• All dogs within Vaud must be under their owner’s full control, with voice or other commands, or be leashed.
  • Pit Bulls, American Staffordshires, and Rottweilers are considered by Vaud to have the potential to pose threats to humans and other animals. The veterinary office can supply you with information needed to request official permission to own any of these dogs, along with special training obligations.
  • Some dogs are required to be muzzled when in the public’s access in Vaud.

Basel-Land

  • Dogs must be fully controlled, through voice or other commands, by their owners, or must be leashed.
  • A policy must be purchased from a private insurance provider to cover the dog under civil-liability insurance.
  • Basel-Land’s veterinary office considers numerous dog breeds to have dangerous potential. The veterinary office can list these breeds for you and supply you with information needed to request official permission to own one of these marked breeds, along with special training obligations.

Basel-Stadt

  • A policy must be purchased from a private insurance provider to cover the dog under civil-liability insurance.
  • Basel-Stadt’s veterinary office considers numerous dog breeds to have dangerous potential. The veterinary office can list these breeds for you and supply you with information needed to request official permission to own one of these marked breeds, along with special training obligations.
  • Basel-Stadt enforces a leash law for all dogs in public places where sizeable numbers of people are present, including streets and restaurants, no matter the time of day.
  • Dogs must be controlled, on-leash, in all areas of Basel-Stadt, during the hours of 10 p.m. to 6 a.m.

Geneva

  • All dog owners in Geneva must complete a dog instructional program, designed to ensure that dog owners are aware of the unique needs and behavior of dogs, along with the legislation that they are subjected to. This training is made available by a certified instructor or Geneva veterinarian.
  • A policy must be purchased from a private insurance provider to cover the dog under civil-liability insurance.
  • Pets’ rabies vaccinations must be updated every 3 years.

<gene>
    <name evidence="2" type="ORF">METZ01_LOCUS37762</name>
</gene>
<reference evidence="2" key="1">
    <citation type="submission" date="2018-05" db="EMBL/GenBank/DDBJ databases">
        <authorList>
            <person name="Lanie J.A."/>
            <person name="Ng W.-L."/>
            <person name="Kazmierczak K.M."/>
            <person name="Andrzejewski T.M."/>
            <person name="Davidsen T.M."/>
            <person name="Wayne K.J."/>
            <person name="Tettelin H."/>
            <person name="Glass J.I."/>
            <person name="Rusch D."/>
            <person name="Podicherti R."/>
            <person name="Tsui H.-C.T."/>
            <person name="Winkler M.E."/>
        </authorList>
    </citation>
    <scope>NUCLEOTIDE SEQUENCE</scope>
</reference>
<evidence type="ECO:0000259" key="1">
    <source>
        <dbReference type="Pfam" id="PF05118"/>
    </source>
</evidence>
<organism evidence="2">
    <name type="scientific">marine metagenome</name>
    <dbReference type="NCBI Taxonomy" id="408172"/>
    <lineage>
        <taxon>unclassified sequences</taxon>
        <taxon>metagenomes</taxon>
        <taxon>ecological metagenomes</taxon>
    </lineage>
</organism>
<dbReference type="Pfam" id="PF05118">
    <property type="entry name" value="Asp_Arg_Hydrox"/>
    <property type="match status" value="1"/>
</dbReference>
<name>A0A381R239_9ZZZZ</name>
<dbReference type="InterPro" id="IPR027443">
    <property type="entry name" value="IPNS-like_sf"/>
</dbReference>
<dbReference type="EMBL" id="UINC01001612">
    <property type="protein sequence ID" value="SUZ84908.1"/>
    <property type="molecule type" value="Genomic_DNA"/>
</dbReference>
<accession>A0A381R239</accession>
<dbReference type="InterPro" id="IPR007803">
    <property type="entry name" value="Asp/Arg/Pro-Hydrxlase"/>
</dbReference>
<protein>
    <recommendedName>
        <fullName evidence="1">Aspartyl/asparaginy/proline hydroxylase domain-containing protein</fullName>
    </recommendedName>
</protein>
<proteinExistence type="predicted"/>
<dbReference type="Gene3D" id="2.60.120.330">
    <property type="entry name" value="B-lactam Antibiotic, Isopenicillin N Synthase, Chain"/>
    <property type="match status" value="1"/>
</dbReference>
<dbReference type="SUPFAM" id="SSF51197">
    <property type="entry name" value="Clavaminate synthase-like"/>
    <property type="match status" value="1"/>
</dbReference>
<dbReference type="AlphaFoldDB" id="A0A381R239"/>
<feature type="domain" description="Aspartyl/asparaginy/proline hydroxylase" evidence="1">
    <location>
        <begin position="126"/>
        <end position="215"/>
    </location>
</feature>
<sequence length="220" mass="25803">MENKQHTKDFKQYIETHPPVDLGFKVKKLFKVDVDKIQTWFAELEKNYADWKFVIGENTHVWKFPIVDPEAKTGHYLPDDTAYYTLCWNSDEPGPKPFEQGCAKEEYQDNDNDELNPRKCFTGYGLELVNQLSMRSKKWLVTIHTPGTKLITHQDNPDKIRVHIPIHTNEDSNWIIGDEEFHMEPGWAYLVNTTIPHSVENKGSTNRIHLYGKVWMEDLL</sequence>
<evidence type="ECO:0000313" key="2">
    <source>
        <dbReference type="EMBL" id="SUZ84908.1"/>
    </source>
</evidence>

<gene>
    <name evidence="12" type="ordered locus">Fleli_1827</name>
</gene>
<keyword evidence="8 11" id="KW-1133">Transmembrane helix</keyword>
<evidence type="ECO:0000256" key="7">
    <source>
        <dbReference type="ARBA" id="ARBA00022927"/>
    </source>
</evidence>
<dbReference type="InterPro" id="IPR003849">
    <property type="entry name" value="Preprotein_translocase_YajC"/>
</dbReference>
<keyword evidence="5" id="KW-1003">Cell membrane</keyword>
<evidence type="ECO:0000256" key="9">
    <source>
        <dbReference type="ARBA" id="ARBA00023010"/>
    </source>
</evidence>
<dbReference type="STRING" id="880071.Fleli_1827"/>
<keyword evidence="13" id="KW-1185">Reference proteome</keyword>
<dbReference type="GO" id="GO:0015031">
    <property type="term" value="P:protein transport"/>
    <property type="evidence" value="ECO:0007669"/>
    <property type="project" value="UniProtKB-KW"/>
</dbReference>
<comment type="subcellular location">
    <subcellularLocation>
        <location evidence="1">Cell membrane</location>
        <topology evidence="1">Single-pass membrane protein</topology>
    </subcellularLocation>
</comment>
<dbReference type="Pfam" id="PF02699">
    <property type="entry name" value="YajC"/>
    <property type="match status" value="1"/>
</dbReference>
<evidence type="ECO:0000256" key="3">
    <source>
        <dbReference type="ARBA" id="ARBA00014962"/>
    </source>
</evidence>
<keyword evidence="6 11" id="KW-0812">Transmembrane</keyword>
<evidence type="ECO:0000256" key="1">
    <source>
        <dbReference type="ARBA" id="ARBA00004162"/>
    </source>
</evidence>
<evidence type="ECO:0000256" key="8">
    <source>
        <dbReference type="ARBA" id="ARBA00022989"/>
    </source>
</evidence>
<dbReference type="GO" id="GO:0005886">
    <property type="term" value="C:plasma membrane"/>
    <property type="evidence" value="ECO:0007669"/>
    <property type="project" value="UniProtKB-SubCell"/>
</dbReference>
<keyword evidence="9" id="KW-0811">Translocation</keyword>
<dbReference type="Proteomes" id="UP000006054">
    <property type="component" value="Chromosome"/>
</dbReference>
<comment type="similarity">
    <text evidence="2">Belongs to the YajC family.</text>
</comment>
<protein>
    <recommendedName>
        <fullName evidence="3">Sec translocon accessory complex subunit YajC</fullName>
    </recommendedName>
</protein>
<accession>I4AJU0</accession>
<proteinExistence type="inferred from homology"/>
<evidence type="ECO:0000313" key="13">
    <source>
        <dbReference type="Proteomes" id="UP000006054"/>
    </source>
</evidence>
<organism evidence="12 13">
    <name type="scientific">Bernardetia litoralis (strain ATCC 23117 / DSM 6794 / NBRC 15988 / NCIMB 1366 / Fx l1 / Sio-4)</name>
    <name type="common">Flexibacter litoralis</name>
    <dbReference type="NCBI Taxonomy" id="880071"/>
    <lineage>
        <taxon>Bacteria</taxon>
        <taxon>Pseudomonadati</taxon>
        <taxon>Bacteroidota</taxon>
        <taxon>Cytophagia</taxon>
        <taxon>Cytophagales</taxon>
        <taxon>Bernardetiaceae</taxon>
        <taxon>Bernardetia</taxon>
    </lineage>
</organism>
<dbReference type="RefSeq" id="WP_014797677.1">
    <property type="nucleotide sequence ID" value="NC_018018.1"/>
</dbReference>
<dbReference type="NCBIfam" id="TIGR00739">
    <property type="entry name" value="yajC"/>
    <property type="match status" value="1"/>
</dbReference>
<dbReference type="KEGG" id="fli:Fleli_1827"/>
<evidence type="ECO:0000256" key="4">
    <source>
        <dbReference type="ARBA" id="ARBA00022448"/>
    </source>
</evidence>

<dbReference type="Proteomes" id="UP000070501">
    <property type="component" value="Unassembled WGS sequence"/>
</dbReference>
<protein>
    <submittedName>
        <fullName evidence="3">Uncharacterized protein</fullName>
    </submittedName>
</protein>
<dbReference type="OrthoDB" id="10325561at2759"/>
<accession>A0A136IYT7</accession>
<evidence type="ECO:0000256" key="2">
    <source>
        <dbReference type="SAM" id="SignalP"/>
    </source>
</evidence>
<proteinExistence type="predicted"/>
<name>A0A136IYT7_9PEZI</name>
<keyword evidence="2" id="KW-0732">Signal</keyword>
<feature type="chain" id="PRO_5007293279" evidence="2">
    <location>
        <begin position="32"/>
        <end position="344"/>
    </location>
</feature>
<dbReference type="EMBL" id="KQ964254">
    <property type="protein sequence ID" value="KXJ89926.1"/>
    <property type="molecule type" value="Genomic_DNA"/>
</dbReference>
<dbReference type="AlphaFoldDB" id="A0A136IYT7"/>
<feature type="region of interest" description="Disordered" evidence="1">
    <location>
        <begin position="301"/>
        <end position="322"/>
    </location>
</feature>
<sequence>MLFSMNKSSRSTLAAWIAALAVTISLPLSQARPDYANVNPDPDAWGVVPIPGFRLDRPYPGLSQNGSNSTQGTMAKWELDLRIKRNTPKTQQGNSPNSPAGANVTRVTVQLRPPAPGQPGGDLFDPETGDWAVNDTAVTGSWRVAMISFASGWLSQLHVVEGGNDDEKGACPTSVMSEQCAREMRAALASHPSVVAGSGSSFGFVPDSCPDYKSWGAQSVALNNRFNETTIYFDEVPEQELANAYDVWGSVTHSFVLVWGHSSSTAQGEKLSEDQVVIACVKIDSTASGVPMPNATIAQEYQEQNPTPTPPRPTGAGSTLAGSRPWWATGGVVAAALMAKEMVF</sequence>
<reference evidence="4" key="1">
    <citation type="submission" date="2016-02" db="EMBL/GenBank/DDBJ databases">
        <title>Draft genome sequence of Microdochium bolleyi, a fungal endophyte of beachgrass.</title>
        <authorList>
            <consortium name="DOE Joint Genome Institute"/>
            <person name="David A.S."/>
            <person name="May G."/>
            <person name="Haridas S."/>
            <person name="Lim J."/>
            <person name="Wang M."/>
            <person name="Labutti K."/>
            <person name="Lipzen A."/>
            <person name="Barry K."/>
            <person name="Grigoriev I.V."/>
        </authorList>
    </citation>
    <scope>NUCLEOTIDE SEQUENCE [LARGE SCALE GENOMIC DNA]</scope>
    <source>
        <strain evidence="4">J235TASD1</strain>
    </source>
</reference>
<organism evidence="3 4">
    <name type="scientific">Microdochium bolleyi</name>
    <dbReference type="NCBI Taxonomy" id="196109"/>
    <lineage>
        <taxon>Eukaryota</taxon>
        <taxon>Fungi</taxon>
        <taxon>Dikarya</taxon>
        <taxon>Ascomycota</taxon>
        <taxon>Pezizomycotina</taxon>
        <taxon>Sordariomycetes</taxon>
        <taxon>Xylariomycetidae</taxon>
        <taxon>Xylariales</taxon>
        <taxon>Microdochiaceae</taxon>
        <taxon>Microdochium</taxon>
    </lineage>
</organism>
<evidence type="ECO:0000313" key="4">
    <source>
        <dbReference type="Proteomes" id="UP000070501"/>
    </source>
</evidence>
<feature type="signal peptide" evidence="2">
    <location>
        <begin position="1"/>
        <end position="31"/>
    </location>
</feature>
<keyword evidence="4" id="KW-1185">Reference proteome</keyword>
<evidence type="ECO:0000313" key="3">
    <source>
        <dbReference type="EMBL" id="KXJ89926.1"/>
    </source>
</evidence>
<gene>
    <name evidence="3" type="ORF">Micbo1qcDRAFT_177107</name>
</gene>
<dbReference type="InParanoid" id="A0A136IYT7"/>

• Attention should be paid to signs at park entrances. Some public Geneva parks require that dogs be leashed, and others disallow all dogs.
  • Geneva’s veterinary office considers 15 different dog breeds to have the potential to pose threats to humans or other animals. The veterinary office can list these breeds for you and supply you with information needed to request official permission to own one of these marked breeds, along with special training obligations.
  • Any of the 15 potentially dangerous dog breeds need to be muzzled when in the public’s access.

What to Do First?

Find a Veterinarian for Dog Registration

Whether you’re new to Switzerland, or new to the aforementioned legislation, planning is integral to your compliance with responsible, and lawful, Swiss dog ownership. Don’t guess. Don’t procrastinate. Instead Contact Us. Call us with questions about your dog’s registration, or to schedule an appointment to have your dog’s new microchip placed and registered (or an existing microchip or tattoo registered).

p.s. Remember that each cantonal veterinary office holds specific regulations for the canton over which they preside. Familiarize yourself with their specific rules to prevent any run-ins with the law.

p.p.s. If you have any questions contact Dr. Omaboe, the veterinary doctor at Cabinet Vétérinaire International. His staff can answer questions, schedule appointments to keep your dog in compliance with ANIS and the Federal Department of Foreign Affairs, and is available 24 hours a day for emergency veterinary services. 10 days might seem like plenty of time to schedule an appointment for your dog after arrival in Switzerland, but moving can be stressful, and things can easily be forgotten. Compliance with the law is not something that we want you to forget!